When one is disabled, there is constant discipline of one's behavior.  Just from looking at us, people think that they have the right and the ability to determine whether or not we are really disabled. Of course, after they make this determination, they then treat us accordingly. Depending on the situation, this may mean paternalistic behaviour, or an accusation that we are faking.  No matter what the public decides, disability is an identity which one most constantly defend, or explain. This creates a no win situation for the person who is negotiating a disability. 

We are still heading for Self Destruction


Danny is a man that is trying to work his through the ups, downs, and all arounds of what being a man is all about. Along the way talks about video games, Japanese anime, computers and lots of other things that make up the whole man that he is trying to discover. He can found at Danny's Corner, Ethecofem, and Tumblr at Danny's Phototherapy

A little over 20 years ago some of the leading members of the east coast hip hop and rap communities came together in a collaboration to shed light on self destructive violence. Self destructive violence that was tearing black American  communities apart. Well that self destructive violence has not gone away. And to make it even worse its now coming from the very community whose members were once calling for an end to it.

A week or so ago rapper Too Short apparently saw fit to dole out some fatherly advice to today's young boys on how to go about treating girls when it comes to sex at XXL Mag. He basically parrots some of the very damaging behavior that is harming our young black boys and girls. Some highlights include talking about how to “turn little girls out” and recommending pushing a girl up against the wall, putting a little spit on the finger, sticking the finger inside her underwear, and seeing the magic happen. 

Now I'm all for teaching kids about sex, but this isn't safe, and it would more than likely be called rape. Yeah, apparently doing possible forceful things with girls, is better than kissing, so he gives advice that will take these young boys “to the hole”. (I originally found out about this video over at The Root however, the video has been removed and I have not been able to find it anywhere else except for this video response someone made which has a few quotes and snippets of sound, but not the original footage. If someone knows where it can be found please share.)

Wednesday, February 22, 2012

Pissed Off Dad Shoots His Daughter's Laptop

The following video has gone viral and I thought it would make an interesting piece for conversation.  A father who works in IT discovered a disrespectful post on his daughter's facebook page and decided to resolve the issue by emptying his gun into his daughters lap top. He then placed the video on her facebook page for all of her friends to see.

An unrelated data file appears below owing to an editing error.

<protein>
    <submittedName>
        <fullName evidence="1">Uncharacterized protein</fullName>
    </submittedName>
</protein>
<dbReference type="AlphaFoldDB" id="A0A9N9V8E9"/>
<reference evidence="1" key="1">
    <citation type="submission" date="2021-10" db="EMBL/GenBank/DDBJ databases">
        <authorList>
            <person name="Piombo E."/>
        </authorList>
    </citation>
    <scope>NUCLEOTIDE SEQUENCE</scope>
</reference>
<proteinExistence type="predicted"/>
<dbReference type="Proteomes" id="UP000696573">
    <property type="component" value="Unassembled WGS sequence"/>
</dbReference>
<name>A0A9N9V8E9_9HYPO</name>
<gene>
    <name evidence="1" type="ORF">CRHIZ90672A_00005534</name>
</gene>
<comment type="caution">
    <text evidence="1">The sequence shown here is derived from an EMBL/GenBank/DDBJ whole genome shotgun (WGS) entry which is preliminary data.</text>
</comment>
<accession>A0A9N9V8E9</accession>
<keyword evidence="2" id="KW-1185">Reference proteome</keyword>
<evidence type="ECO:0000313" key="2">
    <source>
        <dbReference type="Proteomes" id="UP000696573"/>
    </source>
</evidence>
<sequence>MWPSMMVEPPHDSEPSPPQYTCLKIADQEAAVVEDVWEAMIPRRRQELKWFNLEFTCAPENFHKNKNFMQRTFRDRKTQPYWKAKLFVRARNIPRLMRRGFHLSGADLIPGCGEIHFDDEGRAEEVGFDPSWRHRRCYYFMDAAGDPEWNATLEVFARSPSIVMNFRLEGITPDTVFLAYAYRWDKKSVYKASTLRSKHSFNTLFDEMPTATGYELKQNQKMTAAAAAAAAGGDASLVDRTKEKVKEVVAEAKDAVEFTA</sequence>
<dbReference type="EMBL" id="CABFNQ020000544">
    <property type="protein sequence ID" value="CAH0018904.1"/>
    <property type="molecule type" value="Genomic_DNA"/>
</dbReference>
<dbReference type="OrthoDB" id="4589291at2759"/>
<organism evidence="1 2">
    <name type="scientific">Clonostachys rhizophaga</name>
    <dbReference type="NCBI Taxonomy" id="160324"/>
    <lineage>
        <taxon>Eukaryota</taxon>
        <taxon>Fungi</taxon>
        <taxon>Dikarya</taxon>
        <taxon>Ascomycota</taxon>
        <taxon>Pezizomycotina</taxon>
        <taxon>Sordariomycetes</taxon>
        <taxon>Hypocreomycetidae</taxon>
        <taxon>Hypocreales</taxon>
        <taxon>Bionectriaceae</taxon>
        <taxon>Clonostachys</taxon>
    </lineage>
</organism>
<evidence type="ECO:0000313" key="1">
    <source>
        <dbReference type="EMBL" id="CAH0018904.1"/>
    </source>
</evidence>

transcript below fold.

Anderson Cooper Gives Janet Jackson Fans the Suprise of Their Lives

I saw this lighthearted video and it had me cracking up.  I think that many people have at least one celebrity for whom they would absolutely lose their shit, should they ever meet them.  Anderson Cooper brought a Janet Jackson dance trope on his show under the guise of a competition.  As they were doing their thing, Ms. Jackson walked on stage and their responses were absolutely priceless.



I know that if I were ever to meet Dr. Maya Angelou, Alice Walker or George Michael (yes, shut up, I know it's a weird combination) I would just lose my mind. Fess up folks, what celeb would like to meet, and which one would most likely inspire a shocked overwhelmed experience?

Racist Rants Online Do Have Consequences

Last week, my Bff sent me a 14 minute video with two young women going on what can only be described as a horrible racist rant on youtube.  As I listened to the video, I was absolutely horrified.  I didn't post it at the time, because I didn't think it would serve much purpose in this space, but I have decided to share it with you today.



Since this video went viral, one of the girls has gone into hiding, and both of them are no longer enrolled in school.  They have both received death threats.  Apparently, the young women attempted to delete the video, but by the time they did so, it had already been copied and uploaded several times, proving that once something goes online, you can no longer control what happens to it.

I can’t be racist because I have a [insert non-white ethnicity] girlfriend

Nomade is a 23-year-old Mauritian graduate student living in the United States. She is interested in the areas of Francophone culture, bilingual identity and post-colonialism. In her spare time, she enjoys cooking, painting and writing fiction.